By: Lailuma Noori
In the recent peace deal with the Taliban the US has committed to withdrawing from Afghanistan but in stages with continued withdrawal depending upon the Taliban meeting their responsibilities under the agreement. US wants to carry out withdrawal but keep US actions ongoing meanwhile
The US has to look after logistics for withdrawing but at the same time keep its operations carrying on successfully. US Centcom commander, General Frank McKenzie says that the plan is to shift combat operation to US special forces. Their ability to do this alone depends upon best-case scenarios.
Continued withdrawal dependent upon Taliban
The Taliban must continue with reduction in violence. There are likely to be some incidents as the Taliban has no control over some radical jihadists who may not recognize the US Taliban peace deal. The Taliban are also expected to make progress in intra-Afghan talks. This may be problematic as the Afghan government has had issues with the prisoner swap that was supposed to be a confidence building measure that would facilitate talks. So far it has done the opposite.
US could very well sabotage the deal with the Taliban
The US Taliban deal signed on Feb. 29 would see the withdrawal of all US forces within 14 months. Some US lawmakers are concerned that the Taliban could return to power and that this could give new life to terror groups in Afghanistan.
Also, Pentagon planners as well as lawmakers have expressed support for keeping a small counter-terrorism contingent in Afghanistan as a hedge on the Taliban reneging on their commitments outlined in the agreement. However, if the Taliban do not keep their commitments the US could easily claim that total withdrawal would not be carried out. If the Taliban do keep their agreements then the US must completely withdraw, otherwise they are violating the agreement in effect sabotaging it.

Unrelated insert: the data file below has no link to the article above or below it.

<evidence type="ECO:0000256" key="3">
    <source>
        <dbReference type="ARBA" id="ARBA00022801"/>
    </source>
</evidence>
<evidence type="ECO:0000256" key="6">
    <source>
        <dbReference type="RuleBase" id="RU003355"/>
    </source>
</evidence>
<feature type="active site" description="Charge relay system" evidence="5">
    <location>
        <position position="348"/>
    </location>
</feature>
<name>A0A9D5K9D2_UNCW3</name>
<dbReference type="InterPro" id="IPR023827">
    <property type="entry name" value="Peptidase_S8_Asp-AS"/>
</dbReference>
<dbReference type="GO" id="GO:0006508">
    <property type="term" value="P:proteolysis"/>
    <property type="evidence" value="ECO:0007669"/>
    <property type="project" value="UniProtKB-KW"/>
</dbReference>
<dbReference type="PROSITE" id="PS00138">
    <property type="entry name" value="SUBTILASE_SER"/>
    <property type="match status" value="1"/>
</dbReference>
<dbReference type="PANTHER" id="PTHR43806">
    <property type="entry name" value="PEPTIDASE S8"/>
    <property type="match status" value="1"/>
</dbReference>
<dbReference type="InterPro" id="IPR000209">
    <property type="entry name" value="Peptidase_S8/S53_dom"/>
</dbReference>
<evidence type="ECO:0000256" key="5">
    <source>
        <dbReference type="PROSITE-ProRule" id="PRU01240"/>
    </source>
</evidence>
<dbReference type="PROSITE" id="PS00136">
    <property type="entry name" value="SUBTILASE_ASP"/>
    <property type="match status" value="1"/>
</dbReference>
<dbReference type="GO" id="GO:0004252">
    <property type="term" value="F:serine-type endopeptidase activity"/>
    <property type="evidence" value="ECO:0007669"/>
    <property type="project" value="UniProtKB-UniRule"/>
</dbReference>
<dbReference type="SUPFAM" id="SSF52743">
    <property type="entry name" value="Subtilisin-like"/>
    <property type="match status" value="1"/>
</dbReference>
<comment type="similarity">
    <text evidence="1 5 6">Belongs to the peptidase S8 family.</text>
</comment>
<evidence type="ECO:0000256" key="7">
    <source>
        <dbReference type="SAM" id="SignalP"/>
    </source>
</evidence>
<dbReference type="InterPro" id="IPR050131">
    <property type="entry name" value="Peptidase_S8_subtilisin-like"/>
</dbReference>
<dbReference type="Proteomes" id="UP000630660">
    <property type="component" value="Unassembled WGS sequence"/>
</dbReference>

US adds provision to deal not agreed to by the Taliban
However, Marine Gen. Kenneth McKenzie Jr., the CENTCOM commander said during a Senate Armed Services Committee hearing that even a small counter-terrorism operation below 8,600 troops would require major progress in intra-Afghan talks and integration between the Taliban and Afghan army.
However, should this happen then the US should be withdrawing entirely according to the agreement. There is nothing in the agreement about any residual counter-terrorism operation. McKenzie is in effect creating a new agreement that the Taliban never signed. This is a dangerous move that could see the agreement simply end.
McKenzie’s remarks suggest that the US sees the agreement as allowing it to keep some force in Afghanistan well beyond the 14-month pullout date for all troops to be withdrawn. Taliban reduction in violence could result in some bases being closed
McKenzie complained that the Taliban were not reducing their violence sufficiently: “I would not consider what the Taliban is doing as consistent with any path to going forward to come to a final end state agreement with the current government of Afghanistan. Those attacks are going to have to come off considerably … we need to get way below where we are now.”
These remarks leave out significant facts. The Taliban just resumed attacks on the Afghan government not foreign troops after the Afghan government refused to recognize the prisoner swap that was part of the deal. It considered the reduction in violence period over since the deal was not being honored by the government. However, the US reacted by defending the Afghan government against the Taliban which naturally the Taliban reacted to. It could be argued that it has been the Afghan and US actions that have caused the increase in violence. The US is now using that increase to sabotage the deal at the same time as they add terms to the agreement that were never there.